ACTA provides for inadequate flexibility to create exceptions to general rules. The United States blocked efforts by some countries to create wider flexibility to create statutory exceptions in remedies to infringement, even though US law already has several such exceptions for patents, trademarks, copyright, and other types of intellectual property rights.
ACTA makes it more difficult to implement liability rules, in cases where the public should have more freedom to use protected goods
One special catagory of goods that will be particularly impacted by ACTA are orphaned copyrighted works. ACTA makes it much more difficult to fashion limitations on remedies for infingement, that permit solutions to the orphan works issue to be resolved outside of the TRIPS 3-step test. (See: Access to Orphan Works, and ACTA provisions on damages, KEI Policy Brief 2010:1, 20 October 2010).
The Orphan Works issue is part of a larger area of policy concerning limitations on remedies for infringement. The new ACTA norms on damages and other ACTA provisions on remedies shrink the policy space lawmakers now have to shape more modern intellectual property laws that give the public more freedom to use goods now protected by intellectual property rights. In the area of copyright, this puts a greater emphasis on the TRIPS 3-Step test, which has been interpreted in a highly restrictive manner by right holders and their political allies, and creates barriers to the use of the limitations on remedies that exist in Part III of the TRIPS on the remedies to infringement.
The secret process that created ACTA sought to establish a new captured institution that will advance right holder interests through both hard and soft norms.
ACTA creates a new ACTA Committee, which has broad powers to amend the agreement, and to provide technical assistance on its implementation, and to promote “best practices . . . on reducing intellectual property rights infringements including techniques for identifying and monitoring piracy and counterfeiting.”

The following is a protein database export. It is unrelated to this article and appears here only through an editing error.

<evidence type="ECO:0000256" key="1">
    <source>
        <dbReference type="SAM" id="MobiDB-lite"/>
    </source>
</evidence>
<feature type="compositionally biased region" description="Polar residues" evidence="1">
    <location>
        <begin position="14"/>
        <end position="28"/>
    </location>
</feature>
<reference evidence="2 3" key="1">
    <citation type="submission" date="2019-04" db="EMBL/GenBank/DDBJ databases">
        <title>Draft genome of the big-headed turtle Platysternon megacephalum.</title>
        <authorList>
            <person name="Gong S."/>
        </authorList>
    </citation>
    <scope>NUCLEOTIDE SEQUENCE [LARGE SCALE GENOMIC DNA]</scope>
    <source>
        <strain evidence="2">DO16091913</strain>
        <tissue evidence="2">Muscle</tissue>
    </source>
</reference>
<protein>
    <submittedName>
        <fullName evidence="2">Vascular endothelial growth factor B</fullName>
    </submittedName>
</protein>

Despite the massive criticism of the ACTA negotiating process, there is no requirement that the ACTA Committee operate in a transparent, open and inclusive process, and no political commitment from any of the ACTA members to do so.
ACTA is widely seen as the first step in a longer and more ambitious right holder driven process to increase the surveillance of uses of goods, and to continually advance right holder interests at the expense of consumers and users of intellectual property goods. Multilateral institutions like the World Intellectual Property Organization (WIPO) are relatively more open and more accountable than is the ACTA Committee. ACTA was created to give right holders more control over how technical assistance and software norm making is done, and to provide a more friendly environment to adopt hard norms, via the internal ACTA amendment process.
The United States does not consider itself bound by ACTA, but will seek to impose ACTA on developing countries.
USTR has repeated assured Congress that it is not bound by ACTA, and that no changes in US law will be made to comply with ACTA, even in those areas where ACTA conflicts with US law, such as our many limitations on damages from infringement for copyright and trademarks. The US government does intend for ACTA to be binding on developing countries, as part of a “do as we say not as we do” foreign policy.
See, for example: Two areas where ACTA is inconsistent with US law, injunctions and damages, James Love and Krista Cox, KEI Policy Brief, 2011:2 30 September 2011, revised 3 October 2011.